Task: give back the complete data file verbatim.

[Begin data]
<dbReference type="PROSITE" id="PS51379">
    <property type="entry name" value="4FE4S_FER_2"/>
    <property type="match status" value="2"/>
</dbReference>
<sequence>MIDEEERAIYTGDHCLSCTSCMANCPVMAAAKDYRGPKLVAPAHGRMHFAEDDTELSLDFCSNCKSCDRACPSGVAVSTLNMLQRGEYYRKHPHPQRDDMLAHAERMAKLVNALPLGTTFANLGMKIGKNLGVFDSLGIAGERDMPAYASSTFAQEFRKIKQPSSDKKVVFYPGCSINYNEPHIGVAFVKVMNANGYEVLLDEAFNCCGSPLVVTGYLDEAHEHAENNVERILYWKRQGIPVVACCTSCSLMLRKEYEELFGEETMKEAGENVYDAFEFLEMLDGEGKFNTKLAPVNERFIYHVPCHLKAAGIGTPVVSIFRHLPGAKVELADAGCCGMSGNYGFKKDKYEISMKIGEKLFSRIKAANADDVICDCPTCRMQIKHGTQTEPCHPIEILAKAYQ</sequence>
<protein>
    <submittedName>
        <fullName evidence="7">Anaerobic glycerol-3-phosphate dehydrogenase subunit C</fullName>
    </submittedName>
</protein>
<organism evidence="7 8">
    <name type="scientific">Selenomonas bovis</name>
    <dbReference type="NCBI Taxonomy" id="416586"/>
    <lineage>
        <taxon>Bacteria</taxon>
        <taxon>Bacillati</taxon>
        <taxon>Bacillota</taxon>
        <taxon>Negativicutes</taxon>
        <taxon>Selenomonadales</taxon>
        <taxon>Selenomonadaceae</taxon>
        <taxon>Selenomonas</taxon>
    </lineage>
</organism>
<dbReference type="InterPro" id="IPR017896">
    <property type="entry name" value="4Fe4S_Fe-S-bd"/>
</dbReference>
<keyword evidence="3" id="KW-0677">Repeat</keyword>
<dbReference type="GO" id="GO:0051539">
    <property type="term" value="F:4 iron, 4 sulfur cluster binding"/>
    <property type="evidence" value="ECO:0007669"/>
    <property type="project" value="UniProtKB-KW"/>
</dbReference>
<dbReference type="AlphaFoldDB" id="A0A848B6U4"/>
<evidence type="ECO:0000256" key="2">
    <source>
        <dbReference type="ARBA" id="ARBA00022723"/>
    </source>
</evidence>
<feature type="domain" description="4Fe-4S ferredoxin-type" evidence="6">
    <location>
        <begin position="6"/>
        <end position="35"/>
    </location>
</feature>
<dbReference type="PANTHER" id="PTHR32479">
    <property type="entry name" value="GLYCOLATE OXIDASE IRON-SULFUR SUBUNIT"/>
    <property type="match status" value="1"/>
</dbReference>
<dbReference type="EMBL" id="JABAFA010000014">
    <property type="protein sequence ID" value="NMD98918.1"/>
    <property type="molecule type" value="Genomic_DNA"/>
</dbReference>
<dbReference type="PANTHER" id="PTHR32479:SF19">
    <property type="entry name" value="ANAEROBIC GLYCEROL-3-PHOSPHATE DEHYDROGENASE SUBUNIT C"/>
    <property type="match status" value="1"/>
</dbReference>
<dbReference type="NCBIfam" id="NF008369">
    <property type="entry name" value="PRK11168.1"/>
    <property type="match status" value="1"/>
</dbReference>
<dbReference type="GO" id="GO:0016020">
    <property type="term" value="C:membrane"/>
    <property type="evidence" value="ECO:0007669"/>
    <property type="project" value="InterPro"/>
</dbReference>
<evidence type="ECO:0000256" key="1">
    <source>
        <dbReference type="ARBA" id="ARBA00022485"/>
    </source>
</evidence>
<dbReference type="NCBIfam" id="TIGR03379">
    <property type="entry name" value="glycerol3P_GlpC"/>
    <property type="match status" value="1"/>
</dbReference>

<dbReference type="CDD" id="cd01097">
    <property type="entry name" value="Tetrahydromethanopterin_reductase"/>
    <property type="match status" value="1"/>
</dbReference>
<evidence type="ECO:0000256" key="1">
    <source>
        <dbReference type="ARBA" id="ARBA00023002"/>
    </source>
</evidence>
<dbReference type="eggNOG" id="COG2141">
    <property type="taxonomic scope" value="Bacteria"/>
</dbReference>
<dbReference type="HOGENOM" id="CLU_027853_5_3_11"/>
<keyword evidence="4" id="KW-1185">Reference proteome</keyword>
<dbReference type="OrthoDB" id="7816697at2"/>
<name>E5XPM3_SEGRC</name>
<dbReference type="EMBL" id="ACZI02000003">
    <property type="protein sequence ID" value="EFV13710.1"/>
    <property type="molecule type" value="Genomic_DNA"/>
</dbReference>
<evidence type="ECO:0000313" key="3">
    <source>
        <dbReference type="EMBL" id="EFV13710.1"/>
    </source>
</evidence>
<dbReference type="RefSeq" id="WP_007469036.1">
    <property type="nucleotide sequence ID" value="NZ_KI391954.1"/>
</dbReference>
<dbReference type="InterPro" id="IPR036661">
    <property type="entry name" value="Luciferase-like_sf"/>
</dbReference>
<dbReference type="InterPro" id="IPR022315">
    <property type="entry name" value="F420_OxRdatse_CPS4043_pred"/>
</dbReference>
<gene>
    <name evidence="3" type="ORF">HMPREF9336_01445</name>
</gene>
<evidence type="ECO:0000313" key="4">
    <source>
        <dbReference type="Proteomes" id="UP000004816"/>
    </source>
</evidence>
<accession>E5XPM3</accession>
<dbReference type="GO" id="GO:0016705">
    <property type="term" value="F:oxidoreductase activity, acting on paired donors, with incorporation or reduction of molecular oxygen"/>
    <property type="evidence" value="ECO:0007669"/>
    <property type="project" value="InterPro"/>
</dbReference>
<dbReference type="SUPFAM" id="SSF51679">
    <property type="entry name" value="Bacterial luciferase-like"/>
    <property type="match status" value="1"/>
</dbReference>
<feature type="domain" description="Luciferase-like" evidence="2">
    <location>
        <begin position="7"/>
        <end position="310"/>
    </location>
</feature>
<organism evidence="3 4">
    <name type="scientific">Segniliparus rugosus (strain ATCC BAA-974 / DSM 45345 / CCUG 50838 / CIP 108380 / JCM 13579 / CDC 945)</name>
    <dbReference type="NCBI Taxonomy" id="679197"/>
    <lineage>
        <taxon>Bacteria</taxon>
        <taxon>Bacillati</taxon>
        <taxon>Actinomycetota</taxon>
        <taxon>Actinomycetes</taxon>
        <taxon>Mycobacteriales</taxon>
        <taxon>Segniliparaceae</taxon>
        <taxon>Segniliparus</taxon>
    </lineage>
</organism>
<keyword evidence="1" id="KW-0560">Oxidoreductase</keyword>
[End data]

<dbReference type="PROSITE" id="PS51379">
    <property type="entry name" value="4FE4S_FER_2"/>
    <property type="match status" value="2"/>
</dbReference>
<sequence>MIDEEERAIYTGDHCLSCTSCMANCPVMAAAKDYRGPKLVAPAHGRMHFAEDDTELSLDFCSNCKSCDRACPSGVAVSTLNMLQRGEYYRKHPHPQRDDMLAHAERMAKLVNALPLGTTFANLGMKIGKNLGVFDSLGIAGERDMPAYASSTFAQEFRKIKQPSSDKKVVFYPGCSINYNEPHIGVAFVKVMNANGYEVLLDEAFNCCGSPLVVTGYLDEAHEHAENNVERILYWKRQGIPVVACCTSCSLMLRKEYEELFGEETMKEAGENVYDAFEFLEMLDGEGKFNTKLAPVNERFIYHVPCHLKAAGIGTPVVSIFRHLPGAKVELADAGCCGMSGNYGFKKDKYEISMKIGEKLFSRIKAANADDVICDCPTCRMQIKHGTQTEPCHPIEILAKAYQ</sequence>
<protein>
    <submittedName>
        <fullName evidence="7">Anaerobic glycerol-3-phosphate dehydrogenase subunit C</fullName>
    </submittedName>
</protein>
<organism evidence="7 8">
    <name type="scientific">Selenomonas bovis</name>
    <dbReference type="NCBI Taxonomy" id="416586"/>
    <lineage>
        <taxon>Bacteria</taxon>
        <taxon>Bacillati</taxon>
        <taxon>Bacillota</taxon>
        <taxon>Negativicutes</taxon>
        <taxon>Selenomonadales</taxon>
        <taxon>Selenomonadaceae</taxon>
        <taxon>Selenomonas</taxon>
    </lineage>
</organism>
<dbReference type="InterPro" id="IPR017896">
    <property type="entry name" value="4Fe4S_Fe-S-bd"/>
</dbReference>
<keyword evidence="3" id="KW-0677">Repeat</keyword>
<dbReference type="GO" id="GO:0051539">
    <property type="term" value="F:4 iron, 4 sulfur cluster binding"/>
    <property type="evidence" value="ECO:0007669"/>
    <property type="project" value="UniProtKB-KW"/>
</dbReference>
<dbReference type="AlphaFoldDB" id="A0A848B6U4"/>
<evidence type="ECO:0000256" key="2">
    <source>
        <dbReference type="ARBA" id="ARBA00022723"/>
    </source>
</evidence>
<feature type="domain" description="4Fe-4S ferredoxin-type" evidence="6">
    <location>
        <begin position="6"/>
        <end position="35"/>
    </location>
</feature>
<dbReference type="PANTHER" id="PTHR32479">
    <property type="entry name" value="GLYCOLATE OXIDASE IRON-SULFUR SUBUNIT"/>
    <property type="match status" value="1"/>
</dbReference>
<dbReference type="EMBL" id="JABAFA010000014">
    <property type="protein sequence ID" value="NMD98918.1"/>
    <property type="molecule type" value="Genomic_DNA"/>
</dbReference>
<dbReference type="PANTHER" id="PTHR32479:SF19">
    <property type="entry name" value="ANAEROBIC GLYCEROL-3-PHOSPHATE DEHYDROGENASE SUBUNIT C"/>
    <property type="match status" value="1"/>
</dbReference>
<dbReference type="NCBIfam" id="NF008369">
    <property type="entry name" value="PRK11168.1"/>
    <property type="match status" value="1"/>
</dbReference>
<dbReference type="GO" id="GO:0016020">
    <property type="term" value="C:membrane"/>
    <property type="evidence" value="ECO:0007669"/>
    <property type="project" value="InterPro"/>
</dbReference>
<evidence type="ECO:0000256" key="1">
    <source>
        <dbReference type="ARBA" id="ARBA00022485"/>
    </source>
</evidence>
<dbReference type="NCBIfam" id="TIGR03379">
    <property type="entry name" value="glycerol3P_GlpC"/>
    <property type="match status" value="1"/>
</dbReference>

<dbReference type="CDD" id="cd01097">
    <property type="entry name" value="Tetrahydromethanopterin_reductase"/>
    <property type="match status" value="1"/>
</dbReference>
<evidence type="ECO:0000256" key="1">
    <source>
        <dbReference type="ARBA" id="ARBA00023002"/>
    </source>
</evidence>
<dbReference type="eggNOG" id="COG2141">
    <property type="taxonomic scope" value="Bacteria"/>
</dbReference>
<dbReference type="HOGENOM" id="CLU_027853_5_3_11"/>
<keyword evidence="4" id="KW-1185">Reference proteome</keyword>
<dbReference type="OrthoDB" id="7816697at2"/>
<name>E5XPM3_SEGRC</name>
<dbReference type="EMBL" id="ACZI02000003">
    <property type="protein sequence ID" value="EFV13710.1"/>
    <property type="molecule type" value="Genomic_DNA"/>
</dbReference>
<evidence type="ECO:0000313" key="3">
    <source>
        <dbReference type="EMBL" id="EFV13710.1"/>
    </source>
</evidence>
<dbReference type="RefSeq" id="WP_007469036.1">
    <property type="nucleotide sequence ID" value="NZ_KI391954.1"/>
</dbReference>
<dbReference type="InterPro" id="IPR036661">
    <property type="entry name" value="Luciferase-like_sf"/>
</dbReference>
<dbReference type="InterPro" id="IPR022315">
    <property type="entry name" value="F420_OxRdatse_CPS4043_pred"/>
</dbReference>
<gene>
    <name evidence="3" type="ORF">HMPREF9336_01445</name>
</gene>
<evidence type="ECO:0000313" key="4">
    <source>
        <dbReference type="Proteomes" id="UP000004816"/>
    </source>
</evidence>
<accession>E5XPM3</accession>
<dbReference type="GO" id="GO:0016705">
    <property type="term" value="F:oxidoreductase activity, acting on paired donors, with incorporation or reduction of molecular oxygen"/>
    <property type="evidence" value="ECO:0007669"/>
    <property type="project" value="InterPro"/>
</dbReference>
<dbReference type="SUPFAM" id="SSF51679">
    <property type="entry name" value="Bacterial luciferase-like"/>
    <property type="match status" value="1"/>
</dbReference>
<feature type="domain" description="Luciferase-like" evidence="2">
    <location>
        <begin position="7"/>
        <end position="310"/>
    </location>
</feature>
<organism evidence="3 4">
    <name type="scientific">Segniliparus rugosus (strain ATCC BAA-974 / DSM 45345 / CCUG 50838 / CIP 108380 / JCM 13579 / CDC 945)</name>
    <dbReference type="NCBI Taxonomy" id="679197"/>
    <lineage>
        <taxon>Bacteria</taxon>
        <taxon>Bacillati</taxon>
        <taxon>Actinomycetota</taxon>
        <taxon>Actinomycetes</taxon>
        <taxon>Mycobacteriales</taxon>
        <taxon>Segniliparaceae</taxon>
        <taxon>Segniliparus</taxon>
    </lineage>
</organism>
<keyword evidence="1" id="KW-0560">Oxidoreductase</keyword>